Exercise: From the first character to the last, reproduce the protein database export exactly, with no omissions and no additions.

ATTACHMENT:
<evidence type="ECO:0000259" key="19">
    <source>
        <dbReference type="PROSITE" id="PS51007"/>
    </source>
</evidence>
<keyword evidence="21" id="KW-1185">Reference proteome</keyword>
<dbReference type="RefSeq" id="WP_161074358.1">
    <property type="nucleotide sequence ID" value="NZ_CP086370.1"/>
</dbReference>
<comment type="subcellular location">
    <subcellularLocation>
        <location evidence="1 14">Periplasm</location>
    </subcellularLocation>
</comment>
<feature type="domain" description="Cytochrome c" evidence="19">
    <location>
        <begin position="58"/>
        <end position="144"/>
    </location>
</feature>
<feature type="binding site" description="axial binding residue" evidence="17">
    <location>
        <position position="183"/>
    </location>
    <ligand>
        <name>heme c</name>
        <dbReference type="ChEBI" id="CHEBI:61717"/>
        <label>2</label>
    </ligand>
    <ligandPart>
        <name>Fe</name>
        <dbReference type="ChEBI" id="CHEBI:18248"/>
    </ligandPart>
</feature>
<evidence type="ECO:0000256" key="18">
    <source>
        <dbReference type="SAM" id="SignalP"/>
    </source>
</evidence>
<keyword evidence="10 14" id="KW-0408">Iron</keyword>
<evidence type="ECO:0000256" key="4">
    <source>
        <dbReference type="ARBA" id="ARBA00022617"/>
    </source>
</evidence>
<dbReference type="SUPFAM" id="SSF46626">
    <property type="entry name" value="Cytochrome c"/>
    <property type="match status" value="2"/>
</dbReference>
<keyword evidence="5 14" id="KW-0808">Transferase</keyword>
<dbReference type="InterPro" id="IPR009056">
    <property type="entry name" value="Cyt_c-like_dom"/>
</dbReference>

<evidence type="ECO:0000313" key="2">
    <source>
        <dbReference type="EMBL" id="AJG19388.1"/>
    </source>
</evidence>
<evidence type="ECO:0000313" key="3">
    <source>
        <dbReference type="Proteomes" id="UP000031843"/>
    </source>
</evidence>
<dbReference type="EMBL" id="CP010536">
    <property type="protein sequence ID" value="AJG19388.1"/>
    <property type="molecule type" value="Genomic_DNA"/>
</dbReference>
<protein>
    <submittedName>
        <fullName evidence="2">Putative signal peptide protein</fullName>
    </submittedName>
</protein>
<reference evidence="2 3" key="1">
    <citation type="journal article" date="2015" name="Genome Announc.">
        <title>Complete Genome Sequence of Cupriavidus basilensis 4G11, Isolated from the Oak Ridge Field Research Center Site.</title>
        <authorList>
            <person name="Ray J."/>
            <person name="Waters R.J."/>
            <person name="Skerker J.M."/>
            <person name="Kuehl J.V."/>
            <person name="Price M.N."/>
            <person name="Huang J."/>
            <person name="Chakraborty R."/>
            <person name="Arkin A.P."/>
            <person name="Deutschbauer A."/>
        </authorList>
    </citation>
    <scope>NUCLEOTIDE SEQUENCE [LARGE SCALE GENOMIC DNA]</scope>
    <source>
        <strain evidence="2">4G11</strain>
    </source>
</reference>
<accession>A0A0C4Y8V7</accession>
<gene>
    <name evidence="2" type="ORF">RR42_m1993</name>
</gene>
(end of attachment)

<evidence type="ECO:0000259" key="19">
    <source>
        <dbReference type="PROSITE" id="PS51007"/>
    </source>
</evidence>
<keyword evidence="21" id="KW-1185">Reference proteome</keyword>
<dbReference type="RefSeq" id="WP_161074358.1">
    <property type="nucleotide sequence ID" value="NZ_CP086370.1"/>
</dbReference>
<comment type="subcellular location">
    <subcellularLocation>
        <location evidence="1 14">Periplasm</location>
    </subcellularLocation>
</comment>
<feature type="domain" description="Cytochrome c" evidence="19">
    <location>
        <begin position="58"/>
        <end position="144"/>
    </location>
</feature>
<feature type="binding site" description="axial binding residue" evidence="17">
    <location>
        <position position="183"/>
    </location>
    <ligand>
        <name>heme c</name>
        <dbReference type="ChEBI" id="CHEBI:61717"/>
        <label>2</label>
    </ligand>
    <ligandPart>
        <name>Fe</name>
        <dbReference type="ChEBI" id="CHEBI:18248"/>
    </ligandPart>
</feature>
<evidence type="ECO:0000256" key="18">
    <source>
        <dbReference type="SAM" id="SignalP"/>
    </source>
</evidence>
<keyword evidence="10 14" id="KW-0408">Iron</keyword>
<evidence type="ECO:0000256" key="4">
    <source>
        <dbReference type="ARBA" id="ARBA00022617"/>
    </source>
</evidence>
<dbReference type="SUPFAM" id="SSF46626">
    <property type="entry name" value="Cytochrome c"/>
    <property type="match status" value="2"/>
</dbReference>
<keyword evidence="5 14" id="KW-0808">Transferase</keyword>
<dbReference type="InterPro" id="IPR009056">
    <property type="entry name" value="Cyt_c-like_dom"/>
</dbReference>

<evidence type="ECO:0000313" key="2">
    <source>
        <dbReference type="EMBL" id="AJG19388.1"/>
    </source>
</evidence>
<evidence type="ECO:0000313" key="3">
    <source>
        <dbReference type="Proteomes" id="UP000031843"/>
    </source>
</evidence>
<dbReference type="EMBL" id="CP010536">
    <property type="protein sequence ID" value="AJG19388.1"/>
    <property type="molecule type" value="Genomic_DNA"/>
</dbReference>
<protein>
    <submittedName>
        <fullName evidence="2">Putative signal peptide protein</fullName>
    </submittedName>
</protein>
<reference evidence="2 3" key="1">
    <citation type="journal article" date="2015" name="Genome Announc.">
        <title>Complete Genome Sequence of Cupriavidus basilensis 4G11, Isolated from the Oak Ridge Field Research Center Site.</title>
        <authorList>
            <person name="Ray J."/>
            <person name="Waters R.J."/>
            <person name="Skerker J.M."/>
            <person name="Kuehl J.V."/>
            <person name="Price M.N."/>
            <person name="Huang J."/>
            <person name="Chakraborty R."/>
            <person name="Arkin A.P."/>
            <person name="Deutschbauer A."/>
        </authorList>
    </citation>
    <scope>NUCLEOTIDE SEQUENCE [LARGE SCALE GENOMIC DNA]</scope>
    <source>
        <strain evidence="2">4G11</strain>
    </source>
</reference>
<accession>A0A0C4Y8V7</accession>
<gene>
    <name evidence="2" type="ORF">RR42_m1993</name>
</gene>